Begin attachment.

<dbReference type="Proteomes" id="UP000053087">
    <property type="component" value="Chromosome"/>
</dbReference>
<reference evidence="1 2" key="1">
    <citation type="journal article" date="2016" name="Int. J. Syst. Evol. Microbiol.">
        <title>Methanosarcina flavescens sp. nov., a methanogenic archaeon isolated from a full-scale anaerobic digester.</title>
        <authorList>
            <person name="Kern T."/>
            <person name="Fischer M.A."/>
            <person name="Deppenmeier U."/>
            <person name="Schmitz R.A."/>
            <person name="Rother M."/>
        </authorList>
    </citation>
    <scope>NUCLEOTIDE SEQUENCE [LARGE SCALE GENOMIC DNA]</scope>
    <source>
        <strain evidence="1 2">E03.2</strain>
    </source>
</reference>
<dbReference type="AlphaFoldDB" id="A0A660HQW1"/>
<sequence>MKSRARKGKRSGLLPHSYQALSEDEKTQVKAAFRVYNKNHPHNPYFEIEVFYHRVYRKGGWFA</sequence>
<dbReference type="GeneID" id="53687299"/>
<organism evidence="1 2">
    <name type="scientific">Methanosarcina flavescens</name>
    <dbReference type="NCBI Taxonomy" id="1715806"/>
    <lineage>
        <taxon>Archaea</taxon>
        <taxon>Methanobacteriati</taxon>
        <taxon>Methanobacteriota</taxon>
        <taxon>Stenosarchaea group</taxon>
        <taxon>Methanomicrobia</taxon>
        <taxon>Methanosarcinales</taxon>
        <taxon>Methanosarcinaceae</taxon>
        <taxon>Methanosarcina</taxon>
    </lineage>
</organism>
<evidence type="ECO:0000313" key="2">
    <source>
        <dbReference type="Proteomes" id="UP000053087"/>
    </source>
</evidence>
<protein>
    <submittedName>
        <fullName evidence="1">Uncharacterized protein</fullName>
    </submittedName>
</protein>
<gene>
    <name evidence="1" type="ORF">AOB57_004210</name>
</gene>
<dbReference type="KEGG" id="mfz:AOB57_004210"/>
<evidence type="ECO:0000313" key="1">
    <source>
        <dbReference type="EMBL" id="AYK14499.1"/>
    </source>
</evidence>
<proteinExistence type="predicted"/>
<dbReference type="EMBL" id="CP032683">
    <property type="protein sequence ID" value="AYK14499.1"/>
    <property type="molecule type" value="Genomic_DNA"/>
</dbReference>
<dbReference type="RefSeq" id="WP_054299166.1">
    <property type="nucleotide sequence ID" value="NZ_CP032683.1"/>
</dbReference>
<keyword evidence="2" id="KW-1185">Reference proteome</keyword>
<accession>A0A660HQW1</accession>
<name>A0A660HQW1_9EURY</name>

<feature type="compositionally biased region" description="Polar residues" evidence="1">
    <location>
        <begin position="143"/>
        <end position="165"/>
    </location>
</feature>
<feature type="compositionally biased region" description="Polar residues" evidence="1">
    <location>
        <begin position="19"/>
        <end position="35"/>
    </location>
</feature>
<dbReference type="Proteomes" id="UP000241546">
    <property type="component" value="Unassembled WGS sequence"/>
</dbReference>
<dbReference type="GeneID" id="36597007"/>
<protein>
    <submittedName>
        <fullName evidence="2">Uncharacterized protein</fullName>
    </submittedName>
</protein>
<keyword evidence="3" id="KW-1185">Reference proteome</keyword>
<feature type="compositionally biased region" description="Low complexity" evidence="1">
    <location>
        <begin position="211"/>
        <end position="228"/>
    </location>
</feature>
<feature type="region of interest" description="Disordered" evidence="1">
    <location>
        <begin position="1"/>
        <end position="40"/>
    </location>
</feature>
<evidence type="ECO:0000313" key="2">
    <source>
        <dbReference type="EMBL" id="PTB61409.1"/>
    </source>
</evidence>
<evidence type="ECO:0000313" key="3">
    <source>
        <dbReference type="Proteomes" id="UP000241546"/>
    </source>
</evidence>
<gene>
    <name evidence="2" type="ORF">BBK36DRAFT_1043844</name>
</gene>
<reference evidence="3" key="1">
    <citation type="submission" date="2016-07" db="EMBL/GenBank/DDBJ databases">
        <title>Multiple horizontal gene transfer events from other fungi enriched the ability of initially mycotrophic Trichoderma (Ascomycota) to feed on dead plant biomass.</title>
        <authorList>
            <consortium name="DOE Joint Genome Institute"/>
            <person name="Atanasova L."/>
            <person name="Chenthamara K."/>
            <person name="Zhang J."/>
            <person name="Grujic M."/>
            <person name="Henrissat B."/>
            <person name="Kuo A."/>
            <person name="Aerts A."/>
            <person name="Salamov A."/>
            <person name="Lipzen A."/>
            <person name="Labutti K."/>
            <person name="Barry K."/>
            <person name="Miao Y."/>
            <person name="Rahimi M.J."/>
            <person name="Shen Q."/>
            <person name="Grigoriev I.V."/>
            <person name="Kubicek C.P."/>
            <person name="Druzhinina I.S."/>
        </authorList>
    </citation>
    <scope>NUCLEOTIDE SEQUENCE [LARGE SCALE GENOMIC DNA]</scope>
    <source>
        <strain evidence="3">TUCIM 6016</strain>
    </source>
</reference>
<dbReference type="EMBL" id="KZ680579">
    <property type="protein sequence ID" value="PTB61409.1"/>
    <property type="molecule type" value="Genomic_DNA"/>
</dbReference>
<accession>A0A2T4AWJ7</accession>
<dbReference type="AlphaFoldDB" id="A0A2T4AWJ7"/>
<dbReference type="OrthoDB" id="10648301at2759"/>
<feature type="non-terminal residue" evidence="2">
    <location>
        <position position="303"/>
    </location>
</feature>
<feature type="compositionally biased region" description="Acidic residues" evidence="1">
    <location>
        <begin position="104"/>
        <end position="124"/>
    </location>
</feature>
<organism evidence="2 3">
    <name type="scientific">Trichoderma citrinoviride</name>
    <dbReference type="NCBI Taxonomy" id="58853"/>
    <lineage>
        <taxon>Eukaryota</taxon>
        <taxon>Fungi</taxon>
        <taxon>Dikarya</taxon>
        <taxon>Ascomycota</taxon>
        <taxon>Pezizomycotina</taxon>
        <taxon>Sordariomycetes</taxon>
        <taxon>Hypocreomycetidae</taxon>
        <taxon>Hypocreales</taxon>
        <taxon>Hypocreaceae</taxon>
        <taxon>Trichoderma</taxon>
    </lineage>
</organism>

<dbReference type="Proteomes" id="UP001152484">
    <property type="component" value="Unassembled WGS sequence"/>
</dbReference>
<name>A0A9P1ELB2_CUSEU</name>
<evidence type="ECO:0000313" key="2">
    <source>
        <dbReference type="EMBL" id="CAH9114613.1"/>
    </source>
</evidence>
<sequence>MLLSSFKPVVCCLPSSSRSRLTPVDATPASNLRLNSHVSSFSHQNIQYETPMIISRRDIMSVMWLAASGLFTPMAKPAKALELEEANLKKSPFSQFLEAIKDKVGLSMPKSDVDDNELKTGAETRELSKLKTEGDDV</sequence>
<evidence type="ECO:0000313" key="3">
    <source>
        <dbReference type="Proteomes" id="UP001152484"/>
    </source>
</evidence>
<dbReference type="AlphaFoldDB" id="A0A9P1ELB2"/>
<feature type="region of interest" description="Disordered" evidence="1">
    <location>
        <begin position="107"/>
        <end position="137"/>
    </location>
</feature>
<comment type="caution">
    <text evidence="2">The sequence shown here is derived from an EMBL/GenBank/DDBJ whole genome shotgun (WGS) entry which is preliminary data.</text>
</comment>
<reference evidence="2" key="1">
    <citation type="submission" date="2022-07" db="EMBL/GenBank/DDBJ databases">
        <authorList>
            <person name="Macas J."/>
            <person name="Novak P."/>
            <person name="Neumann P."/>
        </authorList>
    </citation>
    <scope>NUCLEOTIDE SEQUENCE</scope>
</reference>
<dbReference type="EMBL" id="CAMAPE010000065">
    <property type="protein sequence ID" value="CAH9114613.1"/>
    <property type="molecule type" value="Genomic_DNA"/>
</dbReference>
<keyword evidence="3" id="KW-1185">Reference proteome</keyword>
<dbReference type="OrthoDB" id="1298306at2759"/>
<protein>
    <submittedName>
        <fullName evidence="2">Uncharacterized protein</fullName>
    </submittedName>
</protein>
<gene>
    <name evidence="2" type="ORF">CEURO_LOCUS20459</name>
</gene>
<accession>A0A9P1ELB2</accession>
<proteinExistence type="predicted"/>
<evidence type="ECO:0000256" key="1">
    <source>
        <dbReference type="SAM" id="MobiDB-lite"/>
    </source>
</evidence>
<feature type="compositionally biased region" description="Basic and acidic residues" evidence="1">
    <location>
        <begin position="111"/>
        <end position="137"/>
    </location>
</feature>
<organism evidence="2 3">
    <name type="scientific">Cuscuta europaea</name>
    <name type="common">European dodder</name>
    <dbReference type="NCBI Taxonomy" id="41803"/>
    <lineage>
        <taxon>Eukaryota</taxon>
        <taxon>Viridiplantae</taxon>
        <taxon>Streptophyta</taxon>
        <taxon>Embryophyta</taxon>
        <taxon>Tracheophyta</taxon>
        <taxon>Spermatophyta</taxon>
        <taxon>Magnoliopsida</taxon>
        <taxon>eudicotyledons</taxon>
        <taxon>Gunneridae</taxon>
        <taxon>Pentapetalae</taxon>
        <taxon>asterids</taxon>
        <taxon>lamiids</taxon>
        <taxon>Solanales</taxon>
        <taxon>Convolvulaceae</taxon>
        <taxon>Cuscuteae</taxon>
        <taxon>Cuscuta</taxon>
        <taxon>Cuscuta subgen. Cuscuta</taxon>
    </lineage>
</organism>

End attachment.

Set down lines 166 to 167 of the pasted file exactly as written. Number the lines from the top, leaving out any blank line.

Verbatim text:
        <taxon>Fungi</taxon>
        <taxon>Dikarya</taxon>